Earlier this week we mentioned our concern over Wordfence promoting being reliant on their plugin instead of getting behind an effort to make WordPress more secure for everyone that uses it. We also noted that the average WordPress website shouldn’t even need a security plugin if security of WordPress was being handled properly, which should be the goal. The most important reason that the average WordPress websites shouldn’t need a security plugin is because WordPress should be secure out of the box for most usage of it, but there are additional reasons. One other reason is that security plugins, as is true of any plugin, can introduce security issues of their own, so if you add one (or more than one) you are introducing additional risk.
That isn’t a theoretical threat, last year we found that a security vulnerability in the current version of security plugin was being exploited. We recently disclosed that there is a PHP object injection vulnerability, which is a type of vulnerability that has been widely exploited in WordPress plugins, in the current version of another security plugin.
As part of our monitoring the WordPress Support Forum for information on vulnerabilities in plugins we came across a mention of a less serious issue that involves the most popular security plugin, Wordfence Security.
A forum poster by the name of David wrote:
By default a user.ini file is created and contains the root path of the site on the server. This could allow hackers to more easily attempt a directory traversal type attack.
We checked and confirmed that there are websites where the full path for the website is disclosed in that file in a line added it to by Wordfence Security. The linked page includes a Google Dork for searching for impacted websites. Using that we got 13 pages of results (with up to 10 results per page) and with omitted results included 24 pages. Since Google could only show files where they somehow found a link to the file, there are probably many more websites where this file is viewable.
The full path alone won’t allow you to hack a website, but it could assist in some types of attacks. For example, certain vulnerabilities require knowing the full path to a file to take an action with the file, so the full path would assist in exploiting that. Also, for cPanel based websites the path contains the cPanel username, which could assist an attacker in certain instances, say if someone uses the same password across various websites.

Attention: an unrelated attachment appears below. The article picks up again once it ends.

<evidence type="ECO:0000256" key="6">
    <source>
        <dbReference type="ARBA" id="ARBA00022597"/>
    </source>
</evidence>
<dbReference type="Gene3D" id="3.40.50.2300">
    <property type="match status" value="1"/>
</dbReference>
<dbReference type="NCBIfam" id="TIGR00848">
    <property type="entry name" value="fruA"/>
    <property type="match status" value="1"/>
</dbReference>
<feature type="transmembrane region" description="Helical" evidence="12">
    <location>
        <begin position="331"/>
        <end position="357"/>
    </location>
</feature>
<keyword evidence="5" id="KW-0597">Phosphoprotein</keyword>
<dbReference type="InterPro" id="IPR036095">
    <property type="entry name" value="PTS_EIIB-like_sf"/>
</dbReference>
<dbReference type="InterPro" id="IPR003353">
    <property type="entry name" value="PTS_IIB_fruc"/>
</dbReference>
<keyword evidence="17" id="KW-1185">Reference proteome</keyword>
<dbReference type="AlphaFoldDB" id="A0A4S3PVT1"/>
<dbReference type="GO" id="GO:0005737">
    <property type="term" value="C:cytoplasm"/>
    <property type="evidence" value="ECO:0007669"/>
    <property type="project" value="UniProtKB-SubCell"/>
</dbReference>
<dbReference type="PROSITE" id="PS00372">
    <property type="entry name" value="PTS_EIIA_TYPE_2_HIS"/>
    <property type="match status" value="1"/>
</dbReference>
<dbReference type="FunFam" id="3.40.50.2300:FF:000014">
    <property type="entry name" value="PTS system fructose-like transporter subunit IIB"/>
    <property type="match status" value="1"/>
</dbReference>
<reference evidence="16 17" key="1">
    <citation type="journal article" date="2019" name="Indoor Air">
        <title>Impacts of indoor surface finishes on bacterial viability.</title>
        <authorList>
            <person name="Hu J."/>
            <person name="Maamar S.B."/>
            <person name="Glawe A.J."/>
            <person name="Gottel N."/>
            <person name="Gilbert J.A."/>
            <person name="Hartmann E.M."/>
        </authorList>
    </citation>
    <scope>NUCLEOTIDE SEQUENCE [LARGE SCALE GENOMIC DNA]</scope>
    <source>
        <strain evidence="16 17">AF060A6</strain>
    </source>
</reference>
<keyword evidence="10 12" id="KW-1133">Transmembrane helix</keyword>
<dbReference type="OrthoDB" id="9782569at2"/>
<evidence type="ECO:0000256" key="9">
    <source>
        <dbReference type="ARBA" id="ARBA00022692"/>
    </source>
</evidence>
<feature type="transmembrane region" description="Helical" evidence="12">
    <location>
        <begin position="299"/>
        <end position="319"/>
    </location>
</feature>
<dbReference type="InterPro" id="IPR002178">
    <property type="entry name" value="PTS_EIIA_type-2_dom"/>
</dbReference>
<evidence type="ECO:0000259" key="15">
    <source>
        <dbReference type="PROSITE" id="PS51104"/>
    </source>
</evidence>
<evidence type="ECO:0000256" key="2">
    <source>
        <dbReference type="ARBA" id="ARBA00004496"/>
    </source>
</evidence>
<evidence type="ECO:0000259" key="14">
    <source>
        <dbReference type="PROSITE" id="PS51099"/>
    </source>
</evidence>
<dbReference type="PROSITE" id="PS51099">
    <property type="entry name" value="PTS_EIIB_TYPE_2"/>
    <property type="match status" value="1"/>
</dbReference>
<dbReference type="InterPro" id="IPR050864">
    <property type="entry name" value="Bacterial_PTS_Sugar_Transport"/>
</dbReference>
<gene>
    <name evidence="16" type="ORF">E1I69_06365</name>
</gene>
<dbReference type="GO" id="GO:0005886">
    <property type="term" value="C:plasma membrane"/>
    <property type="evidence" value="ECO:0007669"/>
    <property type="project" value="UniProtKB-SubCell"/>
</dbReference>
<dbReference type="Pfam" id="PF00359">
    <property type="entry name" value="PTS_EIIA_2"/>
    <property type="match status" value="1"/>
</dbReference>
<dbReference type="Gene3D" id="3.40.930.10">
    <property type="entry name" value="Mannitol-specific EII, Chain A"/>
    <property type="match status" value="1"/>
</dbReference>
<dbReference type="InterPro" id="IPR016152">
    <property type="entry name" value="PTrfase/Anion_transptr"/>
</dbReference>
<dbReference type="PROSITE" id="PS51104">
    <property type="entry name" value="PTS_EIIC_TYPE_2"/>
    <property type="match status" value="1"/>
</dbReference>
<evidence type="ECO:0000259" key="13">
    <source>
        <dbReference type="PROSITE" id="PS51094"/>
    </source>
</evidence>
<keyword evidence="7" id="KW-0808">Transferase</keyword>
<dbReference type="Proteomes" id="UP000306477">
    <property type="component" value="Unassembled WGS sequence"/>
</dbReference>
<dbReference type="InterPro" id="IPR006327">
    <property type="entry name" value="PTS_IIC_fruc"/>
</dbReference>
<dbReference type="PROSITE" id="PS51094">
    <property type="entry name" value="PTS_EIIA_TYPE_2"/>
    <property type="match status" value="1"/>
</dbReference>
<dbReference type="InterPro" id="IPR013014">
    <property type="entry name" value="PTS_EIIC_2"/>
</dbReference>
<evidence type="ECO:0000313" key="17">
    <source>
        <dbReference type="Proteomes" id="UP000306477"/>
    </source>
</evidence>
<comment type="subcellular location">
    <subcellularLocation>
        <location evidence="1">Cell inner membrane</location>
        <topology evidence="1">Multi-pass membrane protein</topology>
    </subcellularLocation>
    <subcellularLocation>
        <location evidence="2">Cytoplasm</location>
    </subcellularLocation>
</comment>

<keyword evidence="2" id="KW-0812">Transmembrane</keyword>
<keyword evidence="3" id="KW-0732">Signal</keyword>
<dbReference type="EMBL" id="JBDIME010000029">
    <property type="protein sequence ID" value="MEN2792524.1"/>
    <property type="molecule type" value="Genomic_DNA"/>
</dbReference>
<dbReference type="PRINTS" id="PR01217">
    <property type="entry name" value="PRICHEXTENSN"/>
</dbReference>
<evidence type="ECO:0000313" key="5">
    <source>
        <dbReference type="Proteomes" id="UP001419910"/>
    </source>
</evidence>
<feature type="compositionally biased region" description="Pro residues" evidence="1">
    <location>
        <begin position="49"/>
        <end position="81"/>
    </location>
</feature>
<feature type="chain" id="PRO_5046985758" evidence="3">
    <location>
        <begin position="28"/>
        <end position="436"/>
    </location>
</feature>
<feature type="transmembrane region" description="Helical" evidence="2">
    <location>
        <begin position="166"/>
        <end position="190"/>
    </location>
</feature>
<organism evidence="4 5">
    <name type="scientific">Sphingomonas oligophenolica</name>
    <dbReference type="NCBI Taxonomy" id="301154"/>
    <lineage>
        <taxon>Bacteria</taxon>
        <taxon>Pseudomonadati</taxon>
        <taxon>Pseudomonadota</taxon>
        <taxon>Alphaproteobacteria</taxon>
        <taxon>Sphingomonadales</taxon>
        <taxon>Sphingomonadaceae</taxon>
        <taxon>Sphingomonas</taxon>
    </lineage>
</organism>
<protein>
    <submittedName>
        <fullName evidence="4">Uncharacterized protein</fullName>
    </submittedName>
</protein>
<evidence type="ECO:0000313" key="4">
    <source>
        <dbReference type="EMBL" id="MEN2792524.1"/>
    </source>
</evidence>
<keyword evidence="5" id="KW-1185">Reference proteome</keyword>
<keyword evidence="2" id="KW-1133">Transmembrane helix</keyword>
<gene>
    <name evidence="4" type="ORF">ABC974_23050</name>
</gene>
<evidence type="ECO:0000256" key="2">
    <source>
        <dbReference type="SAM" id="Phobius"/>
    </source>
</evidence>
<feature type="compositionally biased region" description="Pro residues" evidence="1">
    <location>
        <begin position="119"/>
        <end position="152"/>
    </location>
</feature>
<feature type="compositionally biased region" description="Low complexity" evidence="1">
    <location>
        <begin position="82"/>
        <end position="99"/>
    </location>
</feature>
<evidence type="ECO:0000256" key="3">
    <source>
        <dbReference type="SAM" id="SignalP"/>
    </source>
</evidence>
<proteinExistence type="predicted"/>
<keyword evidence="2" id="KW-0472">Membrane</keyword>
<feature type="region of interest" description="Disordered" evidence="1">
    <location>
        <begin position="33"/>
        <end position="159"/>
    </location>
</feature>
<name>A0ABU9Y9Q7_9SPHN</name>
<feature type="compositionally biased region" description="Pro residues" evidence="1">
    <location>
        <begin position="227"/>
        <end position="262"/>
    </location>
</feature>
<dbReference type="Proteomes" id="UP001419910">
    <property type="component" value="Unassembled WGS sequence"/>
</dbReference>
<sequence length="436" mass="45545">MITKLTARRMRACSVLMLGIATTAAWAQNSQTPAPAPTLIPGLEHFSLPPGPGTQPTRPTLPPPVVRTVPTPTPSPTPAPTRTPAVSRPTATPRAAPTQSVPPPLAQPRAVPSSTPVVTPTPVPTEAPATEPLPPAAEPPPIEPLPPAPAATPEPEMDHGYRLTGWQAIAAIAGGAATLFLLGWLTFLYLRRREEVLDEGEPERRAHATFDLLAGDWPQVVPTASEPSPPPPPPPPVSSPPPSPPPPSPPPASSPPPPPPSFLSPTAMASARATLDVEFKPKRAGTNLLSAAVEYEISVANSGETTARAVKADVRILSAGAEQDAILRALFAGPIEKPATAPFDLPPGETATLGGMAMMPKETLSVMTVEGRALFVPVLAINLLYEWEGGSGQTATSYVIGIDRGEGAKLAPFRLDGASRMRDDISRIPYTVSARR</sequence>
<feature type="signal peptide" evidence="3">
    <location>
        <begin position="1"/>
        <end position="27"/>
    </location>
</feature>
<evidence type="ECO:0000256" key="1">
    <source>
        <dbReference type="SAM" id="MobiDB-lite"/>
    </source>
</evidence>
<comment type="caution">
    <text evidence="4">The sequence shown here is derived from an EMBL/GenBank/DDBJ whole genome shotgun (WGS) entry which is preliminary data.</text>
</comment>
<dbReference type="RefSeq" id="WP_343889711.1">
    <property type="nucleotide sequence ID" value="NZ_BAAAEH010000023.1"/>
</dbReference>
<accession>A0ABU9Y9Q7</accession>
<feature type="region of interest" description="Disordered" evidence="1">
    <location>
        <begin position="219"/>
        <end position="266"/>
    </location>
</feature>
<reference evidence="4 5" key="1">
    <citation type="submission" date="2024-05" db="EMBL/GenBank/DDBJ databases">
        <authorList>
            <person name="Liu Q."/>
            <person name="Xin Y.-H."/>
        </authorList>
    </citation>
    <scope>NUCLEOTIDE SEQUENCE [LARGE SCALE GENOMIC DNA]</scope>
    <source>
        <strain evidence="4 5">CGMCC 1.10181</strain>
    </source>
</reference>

What concerned us more was part of the response from a
WordPress Wordfence representative:
The .user.ini file is created during the Firewall Optimization process. At the same time as the .user.ini is created code is added in .htaccess which prevents access to the .user.ini.
WordPress is supported on web servers that don’t use .htaccess files, which is something a company focused on WordPress security should know. But in reviewing things we found that Wordfence is aware of this. Looking over the plugin’s code, it has a warning for NGINX users that they should add code to the nginx.conf file to prevent the file in question from being viewable. We didn’t see anything similar for IIS in the code, but that is not officially supported by Wordfence.
In looking over the first 20 results in Google for the Google Dork provided in the link in the first message, we found that 11 of the websites were on NGINX servers, 7 on Apache HTTP servers, and 2 were on servers that were not accessible. Considering that NGINX is used on less websites than Apache HTTP server that seems to indicate that some of the issue is caused by people not adding the code to the nginx.conf file.
If you are using Wordfence Security you can easily check if you are impacted by this by requesting the file .user.ini at the root of your WordPress installation. So for example, if the homepage of your WordPress installation was at http://www.example.com, you would request http://www.example.com/.user.ini .